November 12, 2013
For decades, Arab actors have been successful in Hollywood. Among the most successful are Omar Sharif, Tony Shalhoub, and F. Murray Abraham; the latter won an Academy Award for his role in Mozart. However Muslims, openly proclaiming their religion, are a minority in the U.S. population and an even smaller minority in the U.S. entertainment industry. Those who are breaking in are trying to use their talent to discredit negative stereotypes. Several showcased their work at a recent gathering of predominantly American Muslims in Los Angeles.
Dean Obeidallah is not just an American comedian.
“My ethnicity and my faith make me a little different than many other comedians,” said Obeidallah.
He is a Muslim with Palestinian roots, and says his identity has not created barriers for him. However, he also says that stereotypes of what he represents do exist in the U.S.
Obeidallah uses comedy to talk about misconceptions and about what it means to be Muslim. He has co-directed a comedy documentary on this theme called, The Muslims Are Coming! Obeidallah said he has received positive reviews from both Muslims and non-Muslims, but sometimes non-Muslims don’t know how to respond to his jokes.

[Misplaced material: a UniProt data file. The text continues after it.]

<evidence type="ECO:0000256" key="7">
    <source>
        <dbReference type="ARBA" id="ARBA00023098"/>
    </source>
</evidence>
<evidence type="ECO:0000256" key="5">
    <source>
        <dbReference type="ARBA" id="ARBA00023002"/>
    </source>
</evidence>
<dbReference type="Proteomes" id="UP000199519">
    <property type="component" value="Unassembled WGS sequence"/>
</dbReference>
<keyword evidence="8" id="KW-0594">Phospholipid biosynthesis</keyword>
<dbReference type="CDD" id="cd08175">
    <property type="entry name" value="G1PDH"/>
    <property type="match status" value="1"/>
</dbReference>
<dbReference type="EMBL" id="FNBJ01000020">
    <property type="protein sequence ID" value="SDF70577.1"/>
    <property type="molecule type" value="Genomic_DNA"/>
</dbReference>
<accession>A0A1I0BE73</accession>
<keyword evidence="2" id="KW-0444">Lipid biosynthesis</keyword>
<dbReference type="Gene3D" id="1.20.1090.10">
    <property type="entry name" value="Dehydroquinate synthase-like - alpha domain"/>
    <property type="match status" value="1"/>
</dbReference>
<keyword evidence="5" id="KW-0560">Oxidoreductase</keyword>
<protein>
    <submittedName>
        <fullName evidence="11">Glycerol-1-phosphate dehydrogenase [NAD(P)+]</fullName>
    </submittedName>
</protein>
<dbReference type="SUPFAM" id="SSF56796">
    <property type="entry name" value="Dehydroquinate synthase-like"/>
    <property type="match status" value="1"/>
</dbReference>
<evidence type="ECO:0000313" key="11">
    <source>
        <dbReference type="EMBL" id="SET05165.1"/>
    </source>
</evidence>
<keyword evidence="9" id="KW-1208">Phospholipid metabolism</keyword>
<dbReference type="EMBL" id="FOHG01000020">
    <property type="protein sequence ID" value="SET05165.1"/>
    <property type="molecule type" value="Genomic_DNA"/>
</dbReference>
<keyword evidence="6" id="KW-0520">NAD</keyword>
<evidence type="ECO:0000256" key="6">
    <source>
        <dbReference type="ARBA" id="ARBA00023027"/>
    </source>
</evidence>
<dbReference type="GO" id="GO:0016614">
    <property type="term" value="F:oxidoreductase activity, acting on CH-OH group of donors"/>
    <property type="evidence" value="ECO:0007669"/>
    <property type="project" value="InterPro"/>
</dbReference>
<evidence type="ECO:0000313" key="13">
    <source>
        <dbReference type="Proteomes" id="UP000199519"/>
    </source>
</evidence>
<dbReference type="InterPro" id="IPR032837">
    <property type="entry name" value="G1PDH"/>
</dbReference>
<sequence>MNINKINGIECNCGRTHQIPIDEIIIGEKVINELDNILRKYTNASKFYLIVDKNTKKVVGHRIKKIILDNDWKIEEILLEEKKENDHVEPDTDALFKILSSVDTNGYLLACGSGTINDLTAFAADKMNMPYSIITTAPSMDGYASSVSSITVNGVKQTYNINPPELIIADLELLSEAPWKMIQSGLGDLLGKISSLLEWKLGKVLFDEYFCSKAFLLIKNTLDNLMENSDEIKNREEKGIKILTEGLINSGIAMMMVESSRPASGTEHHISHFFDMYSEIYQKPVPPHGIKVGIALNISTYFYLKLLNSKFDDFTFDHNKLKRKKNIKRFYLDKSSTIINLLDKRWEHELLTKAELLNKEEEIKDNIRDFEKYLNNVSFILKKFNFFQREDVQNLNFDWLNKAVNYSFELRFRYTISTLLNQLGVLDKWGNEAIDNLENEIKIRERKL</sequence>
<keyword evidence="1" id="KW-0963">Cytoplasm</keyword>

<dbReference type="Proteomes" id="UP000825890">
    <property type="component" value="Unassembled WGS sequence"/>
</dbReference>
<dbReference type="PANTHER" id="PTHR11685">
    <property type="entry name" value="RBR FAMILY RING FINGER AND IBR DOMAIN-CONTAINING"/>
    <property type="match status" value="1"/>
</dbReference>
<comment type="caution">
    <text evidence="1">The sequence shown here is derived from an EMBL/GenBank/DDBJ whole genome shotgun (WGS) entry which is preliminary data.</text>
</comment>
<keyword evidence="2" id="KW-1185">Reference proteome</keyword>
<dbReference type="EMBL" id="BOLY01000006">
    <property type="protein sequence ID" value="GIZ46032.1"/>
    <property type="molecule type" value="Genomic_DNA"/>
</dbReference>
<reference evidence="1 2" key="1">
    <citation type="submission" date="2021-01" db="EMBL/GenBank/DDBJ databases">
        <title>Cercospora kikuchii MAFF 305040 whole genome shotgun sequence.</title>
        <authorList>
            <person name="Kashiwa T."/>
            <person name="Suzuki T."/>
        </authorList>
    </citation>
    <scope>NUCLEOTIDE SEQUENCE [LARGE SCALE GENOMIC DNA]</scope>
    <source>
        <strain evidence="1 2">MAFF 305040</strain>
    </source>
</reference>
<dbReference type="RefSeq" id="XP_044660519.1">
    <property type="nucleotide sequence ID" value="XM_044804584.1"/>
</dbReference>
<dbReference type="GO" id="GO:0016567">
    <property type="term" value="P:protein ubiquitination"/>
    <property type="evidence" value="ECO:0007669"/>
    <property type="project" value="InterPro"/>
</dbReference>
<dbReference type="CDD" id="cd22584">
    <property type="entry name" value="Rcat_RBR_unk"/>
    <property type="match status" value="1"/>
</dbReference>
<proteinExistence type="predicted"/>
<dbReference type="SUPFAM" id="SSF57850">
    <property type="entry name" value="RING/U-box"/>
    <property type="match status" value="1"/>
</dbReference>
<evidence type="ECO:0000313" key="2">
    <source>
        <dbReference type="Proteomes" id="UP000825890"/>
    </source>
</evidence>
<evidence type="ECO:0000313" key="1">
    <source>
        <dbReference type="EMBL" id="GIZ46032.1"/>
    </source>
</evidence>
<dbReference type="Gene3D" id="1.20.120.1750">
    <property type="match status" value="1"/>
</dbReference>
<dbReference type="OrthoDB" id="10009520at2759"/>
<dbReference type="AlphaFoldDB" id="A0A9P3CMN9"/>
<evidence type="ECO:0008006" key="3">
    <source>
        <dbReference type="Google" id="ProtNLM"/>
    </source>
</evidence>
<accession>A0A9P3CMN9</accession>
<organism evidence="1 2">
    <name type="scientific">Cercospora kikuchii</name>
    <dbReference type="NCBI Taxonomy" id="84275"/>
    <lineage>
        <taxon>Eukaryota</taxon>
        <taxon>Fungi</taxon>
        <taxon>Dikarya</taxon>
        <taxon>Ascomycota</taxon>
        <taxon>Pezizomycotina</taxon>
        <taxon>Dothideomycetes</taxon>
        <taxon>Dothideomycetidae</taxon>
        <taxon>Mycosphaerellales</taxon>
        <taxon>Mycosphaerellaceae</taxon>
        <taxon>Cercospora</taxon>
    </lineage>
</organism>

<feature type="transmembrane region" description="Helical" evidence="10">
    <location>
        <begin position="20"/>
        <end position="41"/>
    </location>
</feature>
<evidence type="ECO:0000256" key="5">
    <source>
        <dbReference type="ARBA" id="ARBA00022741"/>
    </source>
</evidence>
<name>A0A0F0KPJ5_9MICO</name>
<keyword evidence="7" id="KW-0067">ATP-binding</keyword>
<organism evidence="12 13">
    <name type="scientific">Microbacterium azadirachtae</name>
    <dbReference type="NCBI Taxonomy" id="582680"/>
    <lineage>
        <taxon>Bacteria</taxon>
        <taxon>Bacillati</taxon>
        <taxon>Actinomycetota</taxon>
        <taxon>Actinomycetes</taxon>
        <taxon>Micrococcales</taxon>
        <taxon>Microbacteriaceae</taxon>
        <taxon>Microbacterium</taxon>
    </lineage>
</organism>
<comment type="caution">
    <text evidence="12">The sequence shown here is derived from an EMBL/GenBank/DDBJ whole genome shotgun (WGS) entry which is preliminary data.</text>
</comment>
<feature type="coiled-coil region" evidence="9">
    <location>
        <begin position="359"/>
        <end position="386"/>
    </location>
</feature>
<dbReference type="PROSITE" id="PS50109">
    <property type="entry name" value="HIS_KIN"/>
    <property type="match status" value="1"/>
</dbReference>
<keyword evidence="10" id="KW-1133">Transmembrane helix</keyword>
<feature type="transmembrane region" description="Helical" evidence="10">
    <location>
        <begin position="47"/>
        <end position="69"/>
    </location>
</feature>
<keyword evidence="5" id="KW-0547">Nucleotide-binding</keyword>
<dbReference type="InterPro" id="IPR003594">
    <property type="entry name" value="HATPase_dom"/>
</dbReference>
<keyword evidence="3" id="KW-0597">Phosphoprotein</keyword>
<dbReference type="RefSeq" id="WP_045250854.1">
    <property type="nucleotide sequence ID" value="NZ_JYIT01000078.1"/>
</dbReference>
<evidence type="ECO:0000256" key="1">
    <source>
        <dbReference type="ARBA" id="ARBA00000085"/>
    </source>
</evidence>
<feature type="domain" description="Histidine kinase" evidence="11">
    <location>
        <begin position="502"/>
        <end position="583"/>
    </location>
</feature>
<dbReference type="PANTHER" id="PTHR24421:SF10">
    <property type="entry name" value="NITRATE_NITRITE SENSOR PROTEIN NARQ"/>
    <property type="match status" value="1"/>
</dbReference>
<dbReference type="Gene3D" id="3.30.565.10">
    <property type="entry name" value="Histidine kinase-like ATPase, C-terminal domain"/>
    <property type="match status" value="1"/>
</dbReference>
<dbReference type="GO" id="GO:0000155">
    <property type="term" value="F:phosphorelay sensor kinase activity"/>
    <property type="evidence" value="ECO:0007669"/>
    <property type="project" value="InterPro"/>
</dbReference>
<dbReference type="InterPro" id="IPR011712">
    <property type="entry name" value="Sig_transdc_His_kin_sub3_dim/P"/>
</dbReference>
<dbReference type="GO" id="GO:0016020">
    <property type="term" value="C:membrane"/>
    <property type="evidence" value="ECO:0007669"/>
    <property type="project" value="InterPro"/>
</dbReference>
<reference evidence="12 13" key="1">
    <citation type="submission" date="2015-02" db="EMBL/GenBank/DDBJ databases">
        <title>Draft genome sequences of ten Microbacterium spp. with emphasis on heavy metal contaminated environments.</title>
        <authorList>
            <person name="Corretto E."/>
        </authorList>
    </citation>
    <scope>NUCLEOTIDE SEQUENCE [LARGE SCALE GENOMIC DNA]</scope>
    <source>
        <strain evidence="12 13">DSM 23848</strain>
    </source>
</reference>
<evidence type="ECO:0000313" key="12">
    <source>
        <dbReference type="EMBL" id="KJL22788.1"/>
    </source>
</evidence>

American Muslim poet Amir Sulaiman points out that some Muslims feel uncomfortable listening to him perform.
“Some people they feel nervous. Some things I say are not politically correct. They’re not fashioned and perfected in a political kind of way. Some people will say we don’t want you to say this; we don’t want you to say that as a Muslim person. When you are an artist or a public figure, many times you automatically become a spokesperson for millions of people. All these people have different points of view and different way that they want to be portrayed, but every artist can’t be responsible for everyone,” said Sulaiman.